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Friday, October 8, 2010

On Sacrilegious Works of Art and Tolerance

The Advocate




A Colorado woman angered by a painting depicting Jesus receiving oral sex from another man was arrested Wednesday when she took a crowbar to the piece of art and shredded the lithograph.




It really is a bit unbecoming when we want to ram down people's throats what for some is sacrilegious. It is safe to say that it is questionable for some us even. 


It is one thing to bring and raise awareness to various of our issues this Hemispherewide, and it is entirely another to shock people into accepting our irreverence. We might think the work of art in question to be an allegory to the rampant hypocrisy we see and hear everyday in our media.

Most people in the Western Hemisphere do believe Jesus is their "Lord" and it will be centuries until they accept "vanguardism" in art. It behooves us to think twice before we set out attacking people ideologically if we want to have them on our side to help us advance our agenda. 


It is imperative that we demonstrate we are tolerant to show them we think with our hearts and minds instead of (and not because of!) our lower abdomens.





P.S.:  (Added later) On a lighter note, one might think it must've been quite a scene to watch the Colorado woman hell-bent on destroying the offending work of art. Only after reading Stan's comment (see below), did we realize that, for some of you in the U.S.A., there's freedom of expression enshrined in your consitution and you can "say" virtually anything you want without fear or favor. Some can't. Makes it even more interesting.

4 comments:

  1. It's always risky for artists to make statements using historic or religious figures. But if we do actually have freedom of speech, and belief in it wholeheartedly, those forms of self expression should be accepted. They may not be liked, or I may not even agree with them. But I support the artists right to freely express his/her thoughts. The problem is that if Mohammad was depicted getting a BJ, this Colorado woman probably would not have been offended. That's too bad, because if she would be offended, I might give her a little slack. But what we experience too often are those who constantly complain because they feel their rights are being tread upon. By the reality is that her rights end where my rights begin. We have to stop 'tolerating' each other, and each other's beliefs, and start accepting that we have diversity on this planet, and what may offend some, may not offend others. I personally wouldn't want to see any religious figures or symbols displayed in any way that would dishonor them. But if someone else does, and wants to make a point by doing it, I feel I'd have to support their right to do so, or I could not honestly say I supported freedom of speech. Too many of the right wingnuts use freedom of speech as a means to let them say what they want, while telling me to shut up. That's not freedom for all, that's freedom for some.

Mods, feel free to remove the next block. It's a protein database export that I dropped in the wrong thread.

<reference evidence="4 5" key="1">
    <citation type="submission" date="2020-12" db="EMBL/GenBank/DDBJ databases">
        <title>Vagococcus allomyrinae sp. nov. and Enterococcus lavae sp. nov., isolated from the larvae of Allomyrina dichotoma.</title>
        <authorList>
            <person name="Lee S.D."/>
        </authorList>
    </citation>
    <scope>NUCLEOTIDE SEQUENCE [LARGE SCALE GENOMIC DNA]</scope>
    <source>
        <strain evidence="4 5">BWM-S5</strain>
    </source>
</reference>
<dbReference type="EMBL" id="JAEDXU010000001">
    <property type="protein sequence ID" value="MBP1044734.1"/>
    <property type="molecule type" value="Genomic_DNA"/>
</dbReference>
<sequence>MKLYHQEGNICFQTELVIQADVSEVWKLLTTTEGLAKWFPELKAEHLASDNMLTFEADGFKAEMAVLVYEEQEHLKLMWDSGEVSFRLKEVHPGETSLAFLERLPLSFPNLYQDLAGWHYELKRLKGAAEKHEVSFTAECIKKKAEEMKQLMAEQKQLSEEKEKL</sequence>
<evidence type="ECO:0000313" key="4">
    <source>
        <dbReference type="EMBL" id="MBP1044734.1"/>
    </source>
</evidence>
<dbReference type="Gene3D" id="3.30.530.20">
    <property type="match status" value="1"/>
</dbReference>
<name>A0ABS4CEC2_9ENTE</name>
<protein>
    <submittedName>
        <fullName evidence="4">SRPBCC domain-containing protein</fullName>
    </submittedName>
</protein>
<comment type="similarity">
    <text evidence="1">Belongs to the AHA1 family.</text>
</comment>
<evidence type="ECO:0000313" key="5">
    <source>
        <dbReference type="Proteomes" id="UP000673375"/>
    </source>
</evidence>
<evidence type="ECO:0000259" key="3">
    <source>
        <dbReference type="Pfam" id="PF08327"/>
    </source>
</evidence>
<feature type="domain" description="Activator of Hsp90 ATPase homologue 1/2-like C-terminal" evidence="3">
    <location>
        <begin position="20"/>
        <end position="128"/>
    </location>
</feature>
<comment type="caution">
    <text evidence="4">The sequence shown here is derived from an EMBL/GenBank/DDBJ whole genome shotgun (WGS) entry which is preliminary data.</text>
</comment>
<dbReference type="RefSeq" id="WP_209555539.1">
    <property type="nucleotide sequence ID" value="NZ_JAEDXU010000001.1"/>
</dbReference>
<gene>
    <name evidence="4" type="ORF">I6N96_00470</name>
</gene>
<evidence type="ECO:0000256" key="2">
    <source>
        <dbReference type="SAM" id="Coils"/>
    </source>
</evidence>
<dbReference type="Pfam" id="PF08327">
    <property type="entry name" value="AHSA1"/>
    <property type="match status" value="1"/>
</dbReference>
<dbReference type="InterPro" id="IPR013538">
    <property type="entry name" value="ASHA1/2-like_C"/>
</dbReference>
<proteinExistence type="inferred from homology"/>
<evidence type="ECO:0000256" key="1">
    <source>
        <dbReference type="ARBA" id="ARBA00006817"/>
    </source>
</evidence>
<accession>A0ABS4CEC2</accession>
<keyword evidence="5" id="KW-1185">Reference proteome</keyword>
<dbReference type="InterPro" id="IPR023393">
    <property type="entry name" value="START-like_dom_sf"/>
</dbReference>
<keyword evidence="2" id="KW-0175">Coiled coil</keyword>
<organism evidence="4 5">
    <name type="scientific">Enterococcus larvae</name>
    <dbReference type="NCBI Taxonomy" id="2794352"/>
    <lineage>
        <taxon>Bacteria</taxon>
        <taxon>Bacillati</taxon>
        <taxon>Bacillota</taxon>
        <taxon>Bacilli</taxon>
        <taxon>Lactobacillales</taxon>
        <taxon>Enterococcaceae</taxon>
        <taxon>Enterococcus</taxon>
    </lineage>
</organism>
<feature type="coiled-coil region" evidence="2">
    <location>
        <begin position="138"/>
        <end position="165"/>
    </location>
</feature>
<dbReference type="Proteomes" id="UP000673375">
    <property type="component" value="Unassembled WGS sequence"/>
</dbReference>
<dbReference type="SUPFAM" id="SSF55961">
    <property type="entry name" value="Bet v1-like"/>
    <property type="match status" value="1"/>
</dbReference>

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  2. You've added to the text. Thank you, Stan.

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  3. When I first read this, I honestly didn't want to finish it. It turned me off so badly. But I have to admit, I agree with Stan. I wouldn't be jumping-up-and-down happy about this piece of artwork, but you're right, it is about this artist's freedom of expression. I, personally, wouldn't have touched this rendition of artwork with a ten foot pole, but that's where my rights end and the artist's rights begin. So, for now, I both applaud the woman, and the artist. Both stood up for their rights, so let no man put asunder. Viva la U.S.A.! (No offense, Mauro!)

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  4. i know that art knows no rules, no boundaries nor person, but upon knowing that many people are saying that His(Christ) image is worthy of extreme respect, we should respect it also....We should not desecrate the image of Christ...

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